Sampson Society

House Histories

Sampson Society Appreciation Visit - 28 February 2012

Littlebrook was built as a detached house, but was split after World War 2 into two houses. It was originally called ‘Palermo’. Building started in 1906 (the date is shown on the rainwater hoppers) and the house was completed the following year.

The house was built for Rosa Gibson. Her husband John died the year the house was completed, but Rosa continued to live there until her death in 1933.

Rosa Gibson was born Rosa Leaf in 1850. She was born and brought up at 9 Leaf Square, Pendleton, Salford. The identical maiden name and address was no coincidence, as Rosa’s father and grandfather invested in property and probably developed Leaf Square, which consisted of grand early Victoria houses set around a central formal park.

Sampson Society Appreciation Visit - 11 April 2013

In the early twentieth century Woolbrook consisted of 3 distinct settlements - Lower, Middle and Upper Woolbrook, each of them no more than a small hamlet. All that changed in the years before the second world war. Arcot Park, designed by Sampson, had been built in the mid 1920’s and the Manstone estate followed in the 30’s. Small groups of houses sprang up along the Woolbrook Road during this period, such that by the early 30’s development was continuous between Lower and Middle Woolbrook. There were established shops at Lower Woolbrook and schools had been built to serve local needs. St Francis Church was opened in 1931. However, the nearest public house was the Volunteer on Temple Street some distance away. It was against this background that Sampson started work on his designs for a new pub.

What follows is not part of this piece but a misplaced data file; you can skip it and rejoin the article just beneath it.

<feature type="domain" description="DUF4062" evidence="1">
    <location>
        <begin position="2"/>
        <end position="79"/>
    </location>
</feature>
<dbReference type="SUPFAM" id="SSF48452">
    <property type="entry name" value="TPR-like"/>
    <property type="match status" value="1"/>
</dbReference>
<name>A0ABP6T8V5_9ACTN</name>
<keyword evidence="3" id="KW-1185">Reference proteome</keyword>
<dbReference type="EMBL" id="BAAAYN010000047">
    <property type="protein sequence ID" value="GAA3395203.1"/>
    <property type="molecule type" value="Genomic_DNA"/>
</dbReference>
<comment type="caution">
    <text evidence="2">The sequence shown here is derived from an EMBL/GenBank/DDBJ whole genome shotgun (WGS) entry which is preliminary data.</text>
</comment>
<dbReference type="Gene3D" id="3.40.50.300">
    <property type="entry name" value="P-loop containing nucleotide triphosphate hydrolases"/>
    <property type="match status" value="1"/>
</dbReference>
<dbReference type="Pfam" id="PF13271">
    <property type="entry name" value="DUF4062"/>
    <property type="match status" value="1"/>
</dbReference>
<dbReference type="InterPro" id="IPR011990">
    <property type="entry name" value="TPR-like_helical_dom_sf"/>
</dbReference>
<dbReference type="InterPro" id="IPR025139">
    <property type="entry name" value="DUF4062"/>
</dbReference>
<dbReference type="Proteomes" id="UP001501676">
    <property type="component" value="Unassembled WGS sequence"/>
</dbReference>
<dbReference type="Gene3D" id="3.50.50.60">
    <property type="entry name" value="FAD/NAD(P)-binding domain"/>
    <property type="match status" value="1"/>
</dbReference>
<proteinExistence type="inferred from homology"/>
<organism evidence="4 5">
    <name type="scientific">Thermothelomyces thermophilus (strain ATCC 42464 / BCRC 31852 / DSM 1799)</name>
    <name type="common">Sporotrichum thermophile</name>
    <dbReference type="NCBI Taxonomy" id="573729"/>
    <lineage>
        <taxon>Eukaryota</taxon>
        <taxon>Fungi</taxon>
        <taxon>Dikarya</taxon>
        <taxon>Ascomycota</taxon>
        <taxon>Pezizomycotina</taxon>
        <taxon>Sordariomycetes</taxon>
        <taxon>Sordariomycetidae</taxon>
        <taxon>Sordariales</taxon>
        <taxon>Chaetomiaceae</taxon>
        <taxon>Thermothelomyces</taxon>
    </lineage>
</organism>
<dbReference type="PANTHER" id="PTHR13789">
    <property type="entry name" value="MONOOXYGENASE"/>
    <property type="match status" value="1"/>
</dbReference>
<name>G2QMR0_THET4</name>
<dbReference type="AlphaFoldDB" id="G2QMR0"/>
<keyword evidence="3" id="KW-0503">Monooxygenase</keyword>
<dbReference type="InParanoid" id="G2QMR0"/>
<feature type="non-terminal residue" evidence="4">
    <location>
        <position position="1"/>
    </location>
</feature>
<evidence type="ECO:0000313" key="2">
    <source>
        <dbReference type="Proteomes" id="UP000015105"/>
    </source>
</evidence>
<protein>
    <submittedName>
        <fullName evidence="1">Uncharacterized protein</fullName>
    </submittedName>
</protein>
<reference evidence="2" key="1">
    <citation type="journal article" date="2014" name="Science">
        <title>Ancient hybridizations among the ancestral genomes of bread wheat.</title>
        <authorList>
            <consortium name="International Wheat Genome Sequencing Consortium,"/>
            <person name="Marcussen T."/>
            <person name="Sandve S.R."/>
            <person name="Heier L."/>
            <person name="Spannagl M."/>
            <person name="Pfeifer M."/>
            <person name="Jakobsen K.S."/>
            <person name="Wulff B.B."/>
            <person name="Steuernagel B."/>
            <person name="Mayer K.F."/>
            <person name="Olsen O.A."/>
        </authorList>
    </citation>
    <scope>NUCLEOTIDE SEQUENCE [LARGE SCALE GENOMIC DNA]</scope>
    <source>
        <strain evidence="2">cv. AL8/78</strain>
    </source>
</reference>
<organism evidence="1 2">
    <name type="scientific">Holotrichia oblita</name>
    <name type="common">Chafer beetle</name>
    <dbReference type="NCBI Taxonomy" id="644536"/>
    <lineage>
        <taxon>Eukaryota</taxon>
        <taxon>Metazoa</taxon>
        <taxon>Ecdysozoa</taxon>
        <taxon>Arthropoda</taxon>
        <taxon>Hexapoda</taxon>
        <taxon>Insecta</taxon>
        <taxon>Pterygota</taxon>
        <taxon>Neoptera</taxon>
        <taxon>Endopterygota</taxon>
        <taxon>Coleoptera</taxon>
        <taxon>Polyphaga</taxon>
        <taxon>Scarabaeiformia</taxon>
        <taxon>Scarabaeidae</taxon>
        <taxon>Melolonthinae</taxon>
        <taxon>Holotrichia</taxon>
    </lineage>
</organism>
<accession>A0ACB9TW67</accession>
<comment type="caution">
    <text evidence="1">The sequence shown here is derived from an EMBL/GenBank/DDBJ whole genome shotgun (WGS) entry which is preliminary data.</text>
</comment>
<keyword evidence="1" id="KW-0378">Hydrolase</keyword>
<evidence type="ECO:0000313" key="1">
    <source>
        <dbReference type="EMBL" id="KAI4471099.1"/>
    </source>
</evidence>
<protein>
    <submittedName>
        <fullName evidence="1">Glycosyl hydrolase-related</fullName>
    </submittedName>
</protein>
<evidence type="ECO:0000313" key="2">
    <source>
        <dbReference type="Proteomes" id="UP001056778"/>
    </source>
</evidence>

Sampson Society Appreciation Visit - 12 October 2010

Valley Mead was built about 1903. Sampson built the house for his own occupation. He originally called it ‘Bickwell House’ - a source of confusion since the present Bickwell House (at the top of the Valley) was built in the 1920’s for William Hastings.

The Bickwell Valley Road was constructed in 1900. Initially three houses were built - effectively ‘show houses’ to indicate the style of development expected of potential purchasers of plots of land. Valley Mead followed soon after and within the space of three or four years all the original plots of land had been sold.

From its commanding position Sampson would have been able to see the entire valley, and effectively oversee the entire development without ever leaving the grounds of Valley Mead.